STYLE. “Style is organic to the person doing the writing, as much a part of him as his hair, or, if he is bald, his lack of it. Trying to add style is like adding a toupee… The reader will usually notice if you are putting on airs. He wants the person who is talking to him to sound genuine. Therefore a fundamental rule is: be yourself… It’s amazing how often an editor can simply throw away the first three or four paragraphs of an article and start with the paragraph where the writer begins to sound like himself. Not only are the first few paragraphs hopelessly impersonal and ornate; they also don’t really say anything. They are a self-conscious attempt at a fancy introduction, and none is necessary.”

“Don’t say anything in writing that you wouldn’t comfortably say in conversation. If you’re not a person who says ‘indeed’ or ‘moreover,’ or who calls someone an individual (he’s a fine individual’), don’t ever write it.”

“Good writing has an aliveness that keeps the reader reading from one paragraph to the next, and it’s not a question of gimmicks to ‘personalize’ the author. It’s a question of using the English language in a way that will achieve the greatest strength and the least clutter.”

AUDIENCE. “Don’t try to visualize the great mass audience. There is no such audience—every reader is a different person… ‘Who am I writing this for?’ The question that begins this chapter has irked some readers; they want me to say ‘Whom am I writing for?’ But I can’t bring myself to say it. It’s just not me.”

THE LEAD. “The most important sentence in any article is the first one… But take special care with the last sentence of each paragraph—it’s the crucial springboard to the next paragraph.”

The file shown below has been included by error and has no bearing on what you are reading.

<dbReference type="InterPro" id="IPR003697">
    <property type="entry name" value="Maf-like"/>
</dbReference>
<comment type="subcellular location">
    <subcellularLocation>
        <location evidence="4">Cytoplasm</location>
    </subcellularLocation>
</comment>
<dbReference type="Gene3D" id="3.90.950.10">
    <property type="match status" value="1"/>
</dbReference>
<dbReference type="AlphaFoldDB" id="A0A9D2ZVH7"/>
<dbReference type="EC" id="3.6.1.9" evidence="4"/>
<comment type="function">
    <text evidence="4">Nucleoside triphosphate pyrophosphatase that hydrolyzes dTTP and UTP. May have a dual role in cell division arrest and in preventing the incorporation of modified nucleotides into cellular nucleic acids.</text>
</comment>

THE ENDING. “When you’re ready to stop, stop. If you have presented all the facts and made the point that you want to make, look for the nearest exit… But what often works best is a quotation. Try to find in your notes some remark that has a sense of finality, or that’s funny, or that adds an unexpected last detail.”

SOUND. “Bear in mind, when you are choosing words and stringing them together, how they sound. This may seem absurd: readers read with their eyes. But actually they hear what they are reading—in their inner ear—far more than you realize… See if you can gain variety by reversing the order of a sentence, by substituting a word that has freshness or oddity, by altering the length of your sentences so that they don’t all sound as if they came out of the same computer. An occasional short sentence can carry a tremendous punch. It stays in the reader’s ear.”

HUMANITY AND WARMTH. “In 1961 I agreed to write a small book for the New York Public Library to celebrate the fiftieth anniversary of its main building on Fifth Avenue… My story, though ostensibly the chronicle of an institution, was really a story about people… Somewhere in every drab institution are men and women who have a fierce attachment to what they are doing and are rich repositories of lore… The way to warm up any institution is to locate the missing ‘I.’”